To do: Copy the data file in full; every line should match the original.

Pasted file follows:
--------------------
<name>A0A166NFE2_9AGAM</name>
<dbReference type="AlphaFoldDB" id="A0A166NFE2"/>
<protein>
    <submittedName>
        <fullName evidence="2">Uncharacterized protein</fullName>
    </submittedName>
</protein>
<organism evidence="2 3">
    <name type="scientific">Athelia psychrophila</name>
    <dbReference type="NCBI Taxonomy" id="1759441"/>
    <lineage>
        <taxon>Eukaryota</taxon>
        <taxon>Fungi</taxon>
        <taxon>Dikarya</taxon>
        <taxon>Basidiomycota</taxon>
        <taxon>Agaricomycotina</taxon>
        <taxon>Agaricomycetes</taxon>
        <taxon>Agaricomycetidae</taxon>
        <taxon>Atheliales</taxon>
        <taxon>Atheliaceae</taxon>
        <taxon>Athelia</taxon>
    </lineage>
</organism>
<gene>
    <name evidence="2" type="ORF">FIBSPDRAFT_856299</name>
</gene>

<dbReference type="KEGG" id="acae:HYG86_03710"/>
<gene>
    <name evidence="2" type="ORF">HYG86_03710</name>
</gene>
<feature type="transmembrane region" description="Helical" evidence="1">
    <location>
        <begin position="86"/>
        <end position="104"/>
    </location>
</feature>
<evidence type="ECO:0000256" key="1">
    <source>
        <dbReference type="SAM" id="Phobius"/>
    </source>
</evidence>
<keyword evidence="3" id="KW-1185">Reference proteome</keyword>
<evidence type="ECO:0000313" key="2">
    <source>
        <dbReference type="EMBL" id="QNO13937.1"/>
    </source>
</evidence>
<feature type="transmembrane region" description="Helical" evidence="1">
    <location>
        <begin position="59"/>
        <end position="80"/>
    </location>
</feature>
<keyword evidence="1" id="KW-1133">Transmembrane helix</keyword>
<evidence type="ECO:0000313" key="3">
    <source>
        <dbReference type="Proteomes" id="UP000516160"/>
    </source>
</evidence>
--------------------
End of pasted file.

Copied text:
<name>A0A166NFE2_9AGAM</name>
<dbReference type="AlphaFoldDB" id="A0A166NFE2"/>
<protein>
    <submittedName>
        <fullName evidence="2">Uncharacterized protein</fullName>
    </submittedName>
</protein>
<organism evidence="2 3">
    <name type="scientific">Athelia psychrophila</name>
    <dbReference type="NCBI Taxonomy" id="1759441"/>
    <lineage>
        <taxon>Eukaryota</taxon>
        <taxon>Fungi</taxon>
        <taxon>Dikarya</taxon>
        <taxon>Basidiomycota</taxon>
        <taxon>Agaricomycotina</taxon>
        <taxon>Agaricomycetes</taxon>
        <taxon>Agaricomycetidae</taxon>
        <taxon>Atheliales</taxon>
        <taxon>Atheliaceae</taxon>
        <taxon>Athelia</taxon>
    </lineage>
</organism>
<gene>
    <name evidence="2" type="ORF">FIBSPDRAFT_856299</name>
</gene>

<dbReference type="KEGG" id="acae:HYG86_03710"/>
<gene>
    <name evidence="2" type="ORF">HYG86_03710</name>
</gene>
<feature type="transmembrane region" description="Helical" evidence="1">
    <location>
        <begin position="86"/>
        <end position="104"/>
    </location>
</feature>
<evidence type="ECO:0000256" key="1">
    <source>
        <dbReference type="SAM" id="Phobius"/>
    </source>
</evidence>
<keyword evidence="3" id="KW-1185">Reference proteome</keyword>
<evidence type="ECO:0000313" key="2">
    <source>
        <dbReference type="EMBL" id="QNO13937.1"/>
    </source>
</evidence>
<feature type="transmembrane region" description="Helical" evidence="1">
    <location>
        <begin position="59"/>
        <end position="80"/>
    </location>
</feature>
<keyword evidence="1" id="KW-1133">Transmembrane helix</keyword>
<evidence type="ECO:0000313" key="3">
    <source>
        <dbReference type="Proteomes" id="UP000516160"/>
    </source>
</evidence>